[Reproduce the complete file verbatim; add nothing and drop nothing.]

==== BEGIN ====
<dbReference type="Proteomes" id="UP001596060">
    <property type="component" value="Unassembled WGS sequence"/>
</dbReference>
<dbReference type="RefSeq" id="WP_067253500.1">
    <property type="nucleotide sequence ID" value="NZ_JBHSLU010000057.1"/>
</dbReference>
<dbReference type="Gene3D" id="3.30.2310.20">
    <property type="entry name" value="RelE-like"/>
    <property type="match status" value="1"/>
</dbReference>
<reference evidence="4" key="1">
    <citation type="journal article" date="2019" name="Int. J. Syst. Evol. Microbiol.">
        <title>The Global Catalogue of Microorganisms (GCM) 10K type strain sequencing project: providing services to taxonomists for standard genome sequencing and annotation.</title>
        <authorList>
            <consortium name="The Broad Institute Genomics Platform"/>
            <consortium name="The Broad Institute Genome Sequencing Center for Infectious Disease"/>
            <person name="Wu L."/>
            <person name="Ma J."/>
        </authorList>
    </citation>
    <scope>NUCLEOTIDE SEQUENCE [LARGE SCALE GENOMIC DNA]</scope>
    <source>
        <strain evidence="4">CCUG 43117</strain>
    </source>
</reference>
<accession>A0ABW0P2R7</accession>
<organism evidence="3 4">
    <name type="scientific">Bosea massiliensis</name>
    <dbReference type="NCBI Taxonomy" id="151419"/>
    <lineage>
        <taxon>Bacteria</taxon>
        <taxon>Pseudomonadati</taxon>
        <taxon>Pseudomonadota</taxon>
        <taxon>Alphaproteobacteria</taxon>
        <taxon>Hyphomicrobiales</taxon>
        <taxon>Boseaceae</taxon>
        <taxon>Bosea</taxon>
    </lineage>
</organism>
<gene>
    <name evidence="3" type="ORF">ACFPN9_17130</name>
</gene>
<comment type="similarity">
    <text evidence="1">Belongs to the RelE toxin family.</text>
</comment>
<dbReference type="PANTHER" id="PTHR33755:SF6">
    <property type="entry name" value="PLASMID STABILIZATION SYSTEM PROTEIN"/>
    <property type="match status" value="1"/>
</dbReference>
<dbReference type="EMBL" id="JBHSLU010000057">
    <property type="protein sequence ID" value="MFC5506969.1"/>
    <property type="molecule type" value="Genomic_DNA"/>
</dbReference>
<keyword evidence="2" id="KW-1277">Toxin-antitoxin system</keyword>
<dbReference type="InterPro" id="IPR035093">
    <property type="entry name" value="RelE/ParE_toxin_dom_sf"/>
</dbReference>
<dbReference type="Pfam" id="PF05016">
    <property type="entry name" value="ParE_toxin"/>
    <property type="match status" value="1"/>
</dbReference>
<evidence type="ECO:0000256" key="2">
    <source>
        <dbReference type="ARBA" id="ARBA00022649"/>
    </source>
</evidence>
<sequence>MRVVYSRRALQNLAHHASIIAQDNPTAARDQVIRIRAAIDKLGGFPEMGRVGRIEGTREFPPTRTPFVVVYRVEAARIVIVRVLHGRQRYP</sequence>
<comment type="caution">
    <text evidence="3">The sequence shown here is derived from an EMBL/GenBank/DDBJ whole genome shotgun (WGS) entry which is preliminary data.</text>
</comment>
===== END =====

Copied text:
<dbReference type="Proteomes" id="UP001596060">
    <property type="component" value="Unassembled WGS sequence"/>
</dbReference>
<dbReference type="RefSeq" id="WP_067253500.1">
    <property type="nucleotide sequence ID" value="NZ_JBHSLU010000057.1"/>
</dbReference>
<dbReference type="Gene3D" id="3.30.2310.20">
    <property type="entry name" value="RelE-like"/>
    <property type="match status" value="1"/>
</dbReference>
<reference evidence="4" key="1">
    <citation type="journal article" date="2019" name="Int. J. Syst. Evol. Microbiol.">
        <title>The Global Catalogue of Microorganisms (GCM) 10K type strain sequencing project: providing services to taxonomists for standard genome sequencing and annotation.</title>
        <authorList>
            <consortium name="The Broad Institute Genomics Platform"/>
            <consortium name="The Broad Institute Genome Sequencing Center for Infectious Disease"/>
            <person name="Wu L."/>
            <person name="Ma J."/>
        </authorList>
    </citation>
    <scope>NUCLEOTIDE SEQUENCE [LARGE SCALE GENOMIC DNA]</scope>
    <source>
        <strain evidence="4">CCUG 43117</strain>
    </source>
</reference>
<accession>A0ABW0P2R7</accession>
<organism evidence="3 4">
    <name type="scientific">Bosea massiliensis</name>
    <dbReference type="NCBI Taxonomy" id="151419"/>
    <lineage>
        <taxon>Bacteria</taxon>
        <taxon>Pseudomonadati</taxon>
        <taxon>Pseudomonadota</taxon>
        <taxon>Alphaproteobacteria</taxon>
        <taxon>Hyphomicrobiales</taxon>
        <taxon>Boseaceae</taxon>
        <taxon>Bosea</taxon>
    </lineage>
</organism>
<gene>
    <name evidence="3" type="ORF">ACFPN9_17130</name>
</gene>
<comment type="similarity">
    <text evidence="1">Belongs to the RelE toxin family.</text>
</comment>
<dbReference type="PANTHER" id="PTHR33755:SF6">
    <property type="entry name" value="PLASMID STABILIZATION SYSTEM PROTEIN"/>
    <property type="match status" value="1"/>
</dbReference>
<dbReference type="EMBL" id="JBHSLU010000057">
    <property type="protein sequence ID" value="MFC5506969.1"/>
    <property type="molecule type" value="Genomic_DNA"/>
</dbReference>
<keyword evidence="2" id="KW-1277">Toxin-antitoxin system</keyword>
<dbReference type="InterPro" id="IPR035093">
    <property type="entry name" value="RelE/ParE_toxin_dom_sf"/>
</dbReference>
<dbReference type="Pfam" id="PF05016">
    <property type="entry name" value="ParE_toxin"/>
    <property type="match status" value="1"/>
</dbReference>
<evidence type="ECO:0000256" key="2">
    <source>
        <dbReference type="ARBA" id="ARBA00022649"/>
    </source>
</evidence>
<sequence>MRVVYSRRALQNLAHHASIIAQDNPTAARDQVIRIRAAIDKLGGFPEMGRVGRIEGTREFPPTRTPFVVVYRVEAARIVIVRVLHGRQRYP</sequence>
<comment type="caution">
    <text evidence="3">The sequence shown here is derived from an EMBL/GenBank/DDBJ whole genome shotgun (WGS) entry which is preliminary data.</text>
</comment>